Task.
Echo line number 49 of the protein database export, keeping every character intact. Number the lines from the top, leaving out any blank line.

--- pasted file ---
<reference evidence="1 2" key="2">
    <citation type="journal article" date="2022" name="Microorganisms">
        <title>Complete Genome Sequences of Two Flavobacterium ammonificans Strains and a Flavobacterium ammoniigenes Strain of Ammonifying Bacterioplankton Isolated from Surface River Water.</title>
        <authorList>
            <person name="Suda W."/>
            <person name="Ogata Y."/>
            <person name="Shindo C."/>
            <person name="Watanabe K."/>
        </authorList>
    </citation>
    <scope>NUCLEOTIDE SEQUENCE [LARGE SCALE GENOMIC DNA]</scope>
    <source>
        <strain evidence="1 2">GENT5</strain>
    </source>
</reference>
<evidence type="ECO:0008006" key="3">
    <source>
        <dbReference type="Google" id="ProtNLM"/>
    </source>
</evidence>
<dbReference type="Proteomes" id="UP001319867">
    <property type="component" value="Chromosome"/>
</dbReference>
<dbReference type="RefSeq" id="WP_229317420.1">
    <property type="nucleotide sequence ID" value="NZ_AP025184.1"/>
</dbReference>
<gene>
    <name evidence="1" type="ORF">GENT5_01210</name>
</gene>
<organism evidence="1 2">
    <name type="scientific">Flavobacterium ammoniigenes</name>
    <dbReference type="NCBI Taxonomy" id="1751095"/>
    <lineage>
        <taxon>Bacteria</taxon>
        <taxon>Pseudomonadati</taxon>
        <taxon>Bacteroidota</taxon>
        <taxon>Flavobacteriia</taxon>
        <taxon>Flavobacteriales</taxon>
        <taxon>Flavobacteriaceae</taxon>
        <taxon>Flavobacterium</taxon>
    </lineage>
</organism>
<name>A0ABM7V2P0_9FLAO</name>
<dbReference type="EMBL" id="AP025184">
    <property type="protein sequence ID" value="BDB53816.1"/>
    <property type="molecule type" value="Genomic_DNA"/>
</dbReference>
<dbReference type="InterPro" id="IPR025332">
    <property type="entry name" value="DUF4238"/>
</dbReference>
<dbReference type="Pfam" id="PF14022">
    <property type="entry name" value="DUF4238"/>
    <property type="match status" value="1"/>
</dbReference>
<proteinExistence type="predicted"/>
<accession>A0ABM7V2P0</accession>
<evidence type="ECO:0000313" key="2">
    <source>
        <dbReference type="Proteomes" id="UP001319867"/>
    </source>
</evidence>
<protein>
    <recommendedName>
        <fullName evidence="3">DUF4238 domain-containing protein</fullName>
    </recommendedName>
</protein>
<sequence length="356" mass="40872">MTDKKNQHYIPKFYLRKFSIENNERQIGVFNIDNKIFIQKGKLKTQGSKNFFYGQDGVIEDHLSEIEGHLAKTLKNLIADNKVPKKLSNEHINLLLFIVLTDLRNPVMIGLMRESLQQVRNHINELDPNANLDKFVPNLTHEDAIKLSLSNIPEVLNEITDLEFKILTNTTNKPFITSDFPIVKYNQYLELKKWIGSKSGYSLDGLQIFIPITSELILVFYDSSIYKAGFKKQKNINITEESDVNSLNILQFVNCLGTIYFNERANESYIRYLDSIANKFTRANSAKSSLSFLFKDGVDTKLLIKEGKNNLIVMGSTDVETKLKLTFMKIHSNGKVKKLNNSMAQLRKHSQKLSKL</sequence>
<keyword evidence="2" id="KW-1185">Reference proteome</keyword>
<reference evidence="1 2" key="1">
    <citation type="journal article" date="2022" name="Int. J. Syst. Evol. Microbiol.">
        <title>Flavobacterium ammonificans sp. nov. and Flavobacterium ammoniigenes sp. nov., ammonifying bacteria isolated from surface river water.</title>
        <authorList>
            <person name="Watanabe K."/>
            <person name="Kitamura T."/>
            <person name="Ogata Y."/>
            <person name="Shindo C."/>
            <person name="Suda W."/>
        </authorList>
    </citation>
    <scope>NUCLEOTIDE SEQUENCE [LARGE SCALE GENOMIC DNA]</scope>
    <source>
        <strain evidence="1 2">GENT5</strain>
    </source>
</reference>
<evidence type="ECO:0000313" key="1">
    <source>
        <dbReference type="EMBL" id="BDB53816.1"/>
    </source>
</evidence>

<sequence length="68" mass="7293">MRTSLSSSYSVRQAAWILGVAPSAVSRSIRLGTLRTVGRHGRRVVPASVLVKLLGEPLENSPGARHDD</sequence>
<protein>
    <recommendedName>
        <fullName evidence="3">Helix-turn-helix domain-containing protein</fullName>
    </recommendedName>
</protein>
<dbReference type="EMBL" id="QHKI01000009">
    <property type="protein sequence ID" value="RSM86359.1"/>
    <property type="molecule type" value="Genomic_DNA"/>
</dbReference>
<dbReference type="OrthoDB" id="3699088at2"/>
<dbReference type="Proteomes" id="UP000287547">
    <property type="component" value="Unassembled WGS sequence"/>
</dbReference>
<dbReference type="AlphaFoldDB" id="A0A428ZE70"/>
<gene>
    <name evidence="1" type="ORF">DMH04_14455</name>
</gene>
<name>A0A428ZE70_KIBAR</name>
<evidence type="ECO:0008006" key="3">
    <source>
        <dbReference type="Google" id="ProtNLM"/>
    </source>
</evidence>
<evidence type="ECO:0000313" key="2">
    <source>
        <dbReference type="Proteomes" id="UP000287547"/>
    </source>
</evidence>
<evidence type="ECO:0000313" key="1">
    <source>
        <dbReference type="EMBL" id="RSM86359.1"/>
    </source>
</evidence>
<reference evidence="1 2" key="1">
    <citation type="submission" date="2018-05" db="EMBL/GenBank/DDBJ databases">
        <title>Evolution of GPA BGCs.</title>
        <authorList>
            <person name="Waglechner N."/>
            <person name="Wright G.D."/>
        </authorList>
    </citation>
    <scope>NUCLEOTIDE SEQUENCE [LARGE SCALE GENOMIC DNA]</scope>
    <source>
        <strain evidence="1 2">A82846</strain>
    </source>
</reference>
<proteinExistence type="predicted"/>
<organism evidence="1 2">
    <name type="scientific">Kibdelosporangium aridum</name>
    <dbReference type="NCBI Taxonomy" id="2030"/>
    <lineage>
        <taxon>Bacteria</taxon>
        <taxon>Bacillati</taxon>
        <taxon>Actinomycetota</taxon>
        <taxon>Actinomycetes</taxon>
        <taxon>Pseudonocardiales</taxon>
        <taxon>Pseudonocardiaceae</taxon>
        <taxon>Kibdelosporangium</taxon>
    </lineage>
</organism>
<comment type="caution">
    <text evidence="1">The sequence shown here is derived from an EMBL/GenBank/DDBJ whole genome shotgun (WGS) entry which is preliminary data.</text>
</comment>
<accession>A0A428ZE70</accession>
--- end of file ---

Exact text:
    <property type="entry name" value="DUF4238"/>